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Historical Parallels, Ebola Virus Disease and Cholera: Understanding Community Distrust and Social Violence with Epidemics

In the three West African countries most affected by the recent Ebola virus disease (EVD) outbreak, resistance to public health measures contributed to the startling speed and persistence of this epidemic in the region. But how do we explain this resistance, and how have people in these communities understood their actions? By comparing these recent […]

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Engaging ‘Communities’: Anthropological Insights from the West African Ebola Epidemic

The recent Ebola epidemic in West Africa highlights how engaging with the sociocultural dimensions of epidemics is critical to mounting an effective outbreak response. Community engagement was pivotal to ending the epidemic and will be to post-Ebola recovery, health system strengthening and future epidemic preparedness and response. Extensive literatures in the social sciences have emphasized […]

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Comparison of Social Resistance to Ebola Response in Sierra Leone and Guinea Suggests Explanations Lie in Political Configurations not Culture

Sierra Leone and Guinea share broadly similar cultural worlds, straddling the societies of the Upper Guinea Coast with Islamic West Africa. There was, however, a notable difference in their reactions to the Ebola epidemic. As the epidemic spread in Guinea, acts of violent or everyday resistance to outbreak. Reducing spread repeatedly followed, undermining public health […]

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The First Mile: Community Experience of Outbreak Control during an Ebola Outbreak in Luwero District, Uganda

A major challenge to outbreak control lies in early detection of viral haemorrhagic fevers (VHFs) in local community contexts during the critical initial stages of an epidemic, when risk of spreading is its highest (“the first mile”). In this paper we document how a major Ebola outbreak control effort in central Uganda in 2012 was […]

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Rat-Atouille: A Mixed Method Study to Characterize Rodent Hunting and Consumption in the Context of Lassa Fever

Lassa Fever is a zoonotic hemorrhagic illness predominant in areas across Nigeria, Sierra Leone, Guinea, Liberia, and southern Mali. The reservoir of Lassa virus is the multimammate mouse (Mastomys natalensis), a highly commensal species in West Africa. Primary transmission to humans occurs through direct or indirect contact with rodent body fluids such as urine, feces, […]

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Understanding Social Resistance to the Ebola Response in the Forest Region of the Republic of Guinea: An Anthropological Perspective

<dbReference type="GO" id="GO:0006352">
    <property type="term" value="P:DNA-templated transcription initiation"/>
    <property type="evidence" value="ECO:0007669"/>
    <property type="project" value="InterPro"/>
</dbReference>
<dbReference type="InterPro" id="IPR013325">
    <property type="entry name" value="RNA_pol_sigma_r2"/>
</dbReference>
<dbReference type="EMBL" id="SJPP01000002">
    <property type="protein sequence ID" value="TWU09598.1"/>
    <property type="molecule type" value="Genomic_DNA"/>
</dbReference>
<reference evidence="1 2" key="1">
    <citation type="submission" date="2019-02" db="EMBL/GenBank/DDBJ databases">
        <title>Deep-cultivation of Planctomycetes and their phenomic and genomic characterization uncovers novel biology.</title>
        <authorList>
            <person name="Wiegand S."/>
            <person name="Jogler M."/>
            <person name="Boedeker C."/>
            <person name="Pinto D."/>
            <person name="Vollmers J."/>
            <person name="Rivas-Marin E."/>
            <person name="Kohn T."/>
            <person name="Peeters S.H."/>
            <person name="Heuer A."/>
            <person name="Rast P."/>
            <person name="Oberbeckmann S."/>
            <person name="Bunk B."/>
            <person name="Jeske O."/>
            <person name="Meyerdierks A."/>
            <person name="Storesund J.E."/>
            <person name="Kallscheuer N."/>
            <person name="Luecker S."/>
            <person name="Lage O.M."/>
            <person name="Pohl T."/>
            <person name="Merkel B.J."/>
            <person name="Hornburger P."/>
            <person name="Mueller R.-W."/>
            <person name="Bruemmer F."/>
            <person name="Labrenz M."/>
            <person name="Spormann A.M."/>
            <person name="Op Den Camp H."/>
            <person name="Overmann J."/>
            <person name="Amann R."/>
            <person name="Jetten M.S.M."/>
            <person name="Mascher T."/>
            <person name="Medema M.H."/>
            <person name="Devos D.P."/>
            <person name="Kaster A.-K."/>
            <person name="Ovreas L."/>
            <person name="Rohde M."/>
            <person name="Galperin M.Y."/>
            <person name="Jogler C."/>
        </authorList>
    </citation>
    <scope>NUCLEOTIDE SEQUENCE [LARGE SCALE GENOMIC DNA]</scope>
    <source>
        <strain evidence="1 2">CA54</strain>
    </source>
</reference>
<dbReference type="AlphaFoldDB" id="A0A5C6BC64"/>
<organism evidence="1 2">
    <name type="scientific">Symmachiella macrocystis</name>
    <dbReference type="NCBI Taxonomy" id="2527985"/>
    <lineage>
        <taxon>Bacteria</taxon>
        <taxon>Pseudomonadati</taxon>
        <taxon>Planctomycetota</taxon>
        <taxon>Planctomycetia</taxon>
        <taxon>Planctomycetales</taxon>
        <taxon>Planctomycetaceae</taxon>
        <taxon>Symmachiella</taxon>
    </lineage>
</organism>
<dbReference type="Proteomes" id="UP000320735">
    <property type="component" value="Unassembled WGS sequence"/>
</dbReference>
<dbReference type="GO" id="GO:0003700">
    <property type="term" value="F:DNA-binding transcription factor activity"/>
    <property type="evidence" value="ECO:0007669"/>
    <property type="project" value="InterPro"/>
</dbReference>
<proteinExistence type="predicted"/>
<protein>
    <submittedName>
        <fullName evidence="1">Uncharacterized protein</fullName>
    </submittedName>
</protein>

Why did Ebola response initiatives in the Upper Guinea Forest Region regularly encounter resistance, occasionally violent? Extending existing explanations concerning local and humanitarian “culture” and “structural violence,” and drawing on previous anthropological fieldwork and historical and documentary research, this article argues that Ebola disrupted four intersecting but precarious social accommodations that had hitherto enabled radically […]

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Extending the “Social”: Anthropological Contributions to the Study of Viral Haemorrhagic Fevers

Emerging Viral Haemorrhagic Fevers (VHFs) offer a frontier for a “One-Health” research agenda; the joined-up, or collaborative, effort of multiple disciplines to attain optimal health for people, animals, and the environment (e.g. http://www.onehealthinitiative.com/). Multidisciplinary work on Lassa Fever and Ebola Virus Disease in Guinea and Sierra Leone explores the connections between humans, rodents such as […]

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Material Proximities and Hotspots: Toward an Anthropology of Viral Hemorrhagic Fevers

This article outlines a research program for an anthropology of viral hemorrhagic fevers (collectively known as VHFs). It begins by reviewing the social science literature on Ebola, Marburg, and Lassa Fevers and charting areas for future ethnographic attention. The study theoretically elaborates the hotspot as a way of integrating analysis of the two routes of […]

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The Social and Political Lives of Zoonotic Disease Models: Narratives, Science and Policy

Zoonotic diseases currently pose both major health threats and complex scientific and policy challenges, to which modelling is increasingly called to respond. In this article we argue that the challenges are best met by combining multiple models and modelling approaches that elucidate the various epidemiological, ecological and social processes at work. These models should not […]

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Infection Control During Filoviral Hemorrhagic Fever Outbreaks: Preferences of Community Members and Health Workers in Masindi, Uganda

Interviews were conducted with health workers and community members in Masindi, Uganda on improving the acceptability of infection control measures used during an Ebola outbreak. Measures that promote cultural sensitivity and transparency of control activities were preferred and should be employed in future control efforts. We suggest assessing the practicality of body bags with viewing […]

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